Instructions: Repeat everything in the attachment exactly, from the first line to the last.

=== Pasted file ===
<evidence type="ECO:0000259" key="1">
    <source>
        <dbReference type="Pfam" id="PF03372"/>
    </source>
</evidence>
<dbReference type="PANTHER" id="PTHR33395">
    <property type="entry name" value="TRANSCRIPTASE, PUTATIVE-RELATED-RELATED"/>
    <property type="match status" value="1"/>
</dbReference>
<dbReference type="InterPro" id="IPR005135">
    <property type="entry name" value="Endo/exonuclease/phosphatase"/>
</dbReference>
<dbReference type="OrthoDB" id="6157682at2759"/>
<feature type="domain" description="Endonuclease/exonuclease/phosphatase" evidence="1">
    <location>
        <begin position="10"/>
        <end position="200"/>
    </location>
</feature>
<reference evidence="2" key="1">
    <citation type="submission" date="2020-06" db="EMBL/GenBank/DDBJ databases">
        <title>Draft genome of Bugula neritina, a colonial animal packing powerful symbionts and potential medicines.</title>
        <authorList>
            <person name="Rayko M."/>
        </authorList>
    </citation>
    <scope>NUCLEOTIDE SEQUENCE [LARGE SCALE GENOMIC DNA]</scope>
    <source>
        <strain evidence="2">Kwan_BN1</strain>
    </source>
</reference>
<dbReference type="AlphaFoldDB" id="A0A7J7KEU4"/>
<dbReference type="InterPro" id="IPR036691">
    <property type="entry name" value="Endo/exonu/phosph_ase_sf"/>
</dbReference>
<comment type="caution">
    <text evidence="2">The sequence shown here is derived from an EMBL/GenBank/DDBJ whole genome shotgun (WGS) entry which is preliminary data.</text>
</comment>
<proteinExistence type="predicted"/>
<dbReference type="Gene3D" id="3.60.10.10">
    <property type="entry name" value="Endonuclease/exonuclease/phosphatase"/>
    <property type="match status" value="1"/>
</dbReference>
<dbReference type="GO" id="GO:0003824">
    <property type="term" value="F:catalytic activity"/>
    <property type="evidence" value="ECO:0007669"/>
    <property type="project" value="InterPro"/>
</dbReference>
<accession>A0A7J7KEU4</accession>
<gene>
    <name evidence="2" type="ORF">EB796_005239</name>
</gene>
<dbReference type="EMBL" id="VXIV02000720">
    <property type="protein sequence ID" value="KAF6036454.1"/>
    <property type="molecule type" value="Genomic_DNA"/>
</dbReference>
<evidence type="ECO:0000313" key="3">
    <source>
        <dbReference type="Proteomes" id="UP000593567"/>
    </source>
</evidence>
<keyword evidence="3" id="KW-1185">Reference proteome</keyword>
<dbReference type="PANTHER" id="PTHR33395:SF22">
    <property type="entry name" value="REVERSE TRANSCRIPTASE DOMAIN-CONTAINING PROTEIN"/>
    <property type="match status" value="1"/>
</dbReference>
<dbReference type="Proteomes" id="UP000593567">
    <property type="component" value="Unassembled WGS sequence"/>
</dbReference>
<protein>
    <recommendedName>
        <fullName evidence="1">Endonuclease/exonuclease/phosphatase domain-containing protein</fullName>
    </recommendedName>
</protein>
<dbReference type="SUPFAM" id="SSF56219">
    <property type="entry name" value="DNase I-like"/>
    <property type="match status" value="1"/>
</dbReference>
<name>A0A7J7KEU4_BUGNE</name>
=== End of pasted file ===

<evidence type="ECO:0000259" key="1">
    <source>
        <dbReference type="Pfam" id="PF03372"/>
    </source>
</evidence>
<dbReference type="PANTHER" id="PTHR33395">
    <property type="entry name" value="TRANSCRIPTASE, PUTATIVE-RELATED-RELATED"/>
    <property type="match status" value="1"/>
</dbReference>
<dbReference type="InterPro" id="IPR005135">
    <property type="entry name" value="Endo/exonuclease/phosphatase"/>
</dbReference>
<dbReference type="OrthoDB" id="6157682at2759"/>
<feature type="domain" description="Endonuclease/exonuclease/phosphatase" evidence="1">
    <location>
        <begin position="10"/>
        <end position="200"/>
    </location>
</feature>
<reference evidence="2" key="1">
    <citation type="submission" date="2020-06" db="EMBL/GenBank/DDBJ databases">
        <title>Draft genome of Bugula neritina, a colonial animal packing powerful symbionts and potential medicines.</title>
        <authorList>
            <person name="Rayko M."/>
        </authorList>
    </citation>
    <scope>NUCLEOTIDE SEQUENCE [LARGE SCALE GENOMIC DNA]</scope>
    <source>
        <strain evidence="2">Kwan_BN1</strain>
    </source>
</reference>
<dbReference type="AlphaFoldDB" id="A0A7J7KEU4"/>
<dbReference type="InterPro" id="IPR036691">
    <property type="entry name" value="Endo/exonu/phosph_ase_sf"/>
</dbReference>
<comment type="caution">
    <text evidence="2">The sequence shown here is derived from an EMBL/GenBank/DDBJ whole genome shotgun (WGS) entry which is preliminary data.</text>
</comment>
<proteinExistence type="predicted"/>
<dbReference type="Gene3D" id="3.60.10.10">
    <property type="entry name" value="Endonuclease/exonuclease/phosphatase"/>
    <property type="match status" value="1"/>
</dbReference>
<dbReference type="GO" id="GO:0003824">
    <property type="term" value="F:catalytic activity"/>
    <property type="evidence" value="ECO:0007669"/>
    <property type="project" value="InterPro"/>
</dbReference>
<accession>A0A7J7KEU4</accession>
<gene>
    <name evidence="2" type="ORF">EB796_005239</name>
</gene>
<dbReference type="EMBL" id="VXIV02000720">
    <property type="protein sequence ID" value="KAF6036454.1"/>
    <property type="molecule type" value="Genomic_DNA"/>
</dbReference>
<evidence type="ECO:0000313" key="3">
    <source>
        <dbReference type="Proteomes" id="UP000593567"/>
    </source>
</evidence>
<keyword evidence="3" id="KW-1185">Reference proteome</keyword>
<dbReference type="PANTHER" id="PTHR33395:SF22">
    <property type="entry name" value="REVERSE TRANSCRIPTASE DOMAIN-CONTAINING PROTEIN"/>
    <property type="match status" value="1"/>
</dbReference>
<dbReference type="Proteomes" id="UP000593567">
    <property type="component" value="Unassembled WGS sequence"/>
</dbReference>
<protein>
    <recommendedName>
        <fullName evidence="1">Endonuclease/exonuclease/phosphatase domain-containing protein</fullName>
    </recommendedName>
</protein>
<dbReference type="SUPFAM" id="SSF56219">
    <property type="entry name" value="DNase I-like"/>
    <property type="match status" value="1"/>
</dbReference>
<name>A0A7J7KEU4_BUGNE</name>